Random Rants & Rumblings

I do things with things and then stuff happens.

Just so you know…I have other kids who are also smart and adorable. The little one is an attention hog…and she totally owns me and she knows it. I suppose that is why she gets all the pictures.

We spent the last few days camping at Andrew Molera State Park in a hike in, first come first serve campground. This little view is a half mile walk from our campsite. Great place to spend a couple of days. As an added bonus, cell phones get no service.

We spent the last few days camping at Andrew Molera State Park in a hike in, first come first serve campground. This little view is a half mile walk from our campsite. Great place to spend a couple of days. As an added bonus, cell phones get no service.

" I’ve spent my entire life attempting to professionalize my passion—and now that I’ve succeeded in establishing a publishing and teaching career, I’ve backtracked, to try to make it seem like a hobby again—the way it felt in my youth, before I had a laptop or MFA."  — J. Robert Lennon

This was a great article over at The Cramped. What struck me was the above statement. The things we love to do should always feel more like a hobby than an obligation.

The Things We See


Recently my home was overcome with decorations of all sorts that transformed our living room from a modest home in central California to a little piece of Neverland complete with Mermaid Lagoon, Lost Boys Tree house and Pirates Cove.

My wife is a very imaginative decorator when it comes to our children. Months in advance she is struck with an idea and thinks and plans and researches ways to convert our home into the landscape of whatever theme she has come up with. We have had mermaid parties that have seen our home turned into an undersea paradise. We have had a Where the Wild Things Are party that transformed our house into a forest. Each party leaves a little piece of itself behind. A Wild Thing on a cupboard or the shadow of eternal youth on  the wall. Each party becomes a piece of our everyday life.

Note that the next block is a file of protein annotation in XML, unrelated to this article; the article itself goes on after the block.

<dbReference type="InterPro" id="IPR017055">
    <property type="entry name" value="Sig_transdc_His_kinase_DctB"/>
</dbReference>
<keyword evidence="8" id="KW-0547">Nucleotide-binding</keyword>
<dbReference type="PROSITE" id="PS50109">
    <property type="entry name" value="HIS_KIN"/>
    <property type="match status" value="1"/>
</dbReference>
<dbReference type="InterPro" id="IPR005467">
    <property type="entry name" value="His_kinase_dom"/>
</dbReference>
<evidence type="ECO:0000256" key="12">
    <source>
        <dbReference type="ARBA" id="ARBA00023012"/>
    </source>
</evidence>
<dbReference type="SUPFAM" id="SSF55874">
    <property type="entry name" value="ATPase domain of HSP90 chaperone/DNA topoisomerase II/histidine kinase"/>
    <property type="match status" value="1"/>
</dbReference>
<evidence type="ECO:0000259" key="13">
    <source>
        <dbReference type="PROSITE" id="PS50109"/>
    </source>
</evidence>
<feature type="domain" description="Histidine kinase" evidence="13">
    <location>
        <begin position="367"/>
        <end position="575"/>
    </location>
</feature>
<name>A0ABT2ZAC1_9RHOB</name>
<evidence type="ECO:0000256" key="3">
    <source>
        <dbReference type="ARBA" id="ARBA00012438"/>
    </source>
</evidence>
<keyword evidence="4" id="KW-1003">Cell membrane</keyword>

What I wonder about is how our children perceive this. My wife is always a little disappointed by how things turn out. She can’t quite get the vision in her head out into reality. Me, I see paper and plastic arranged far more artfully than I could ever manage. My children… I wonder most about what they see. Ten, fifteen or twenty years from know what are they going to remember? Time changes things. Do my children see Neverland in our home? Is the blue plastic tablecloth a blue plastic table cloth or do their young imaginations see a roaring waterfall tumbling into a serene lagoon where mermaids dare to drown Tiger Lily?

When I was a boy we were visiting family in eastern Idaho. At the home of my Great Aunt and Uncle I walked somewhat timidly. My Great Uncle was a tall thin man with a serious face. I was terrified of him. In my childish mind he was a giant waiting around every corner. I imagined him bellowing out at the children in his house. This never occurred. Years later I have seen a very different Uncle. A man with a gentle personality and softness around his eyes. Time changes what we see as children. 

Time makes the monsters under our bed into stray socks and a lost toys. Time turns the fiercest giants gentle. Sadly, time can also turn magical landscapes into plan paper and dollar store table cloths. The castle in the woods into broken unwanted furniture and warped plywood.

What does it take to hold that childhood wonder and see the world as a miracle? 

I am grateful.

Last night I was looking at having to tell my family that we would not be going on a much waited for vacation.

As of the time of this writing I am on that vacation. So very happy.

Birthday party tomorrow for my youngest that will involve some imaginary computer people. Looking forward to a great day.

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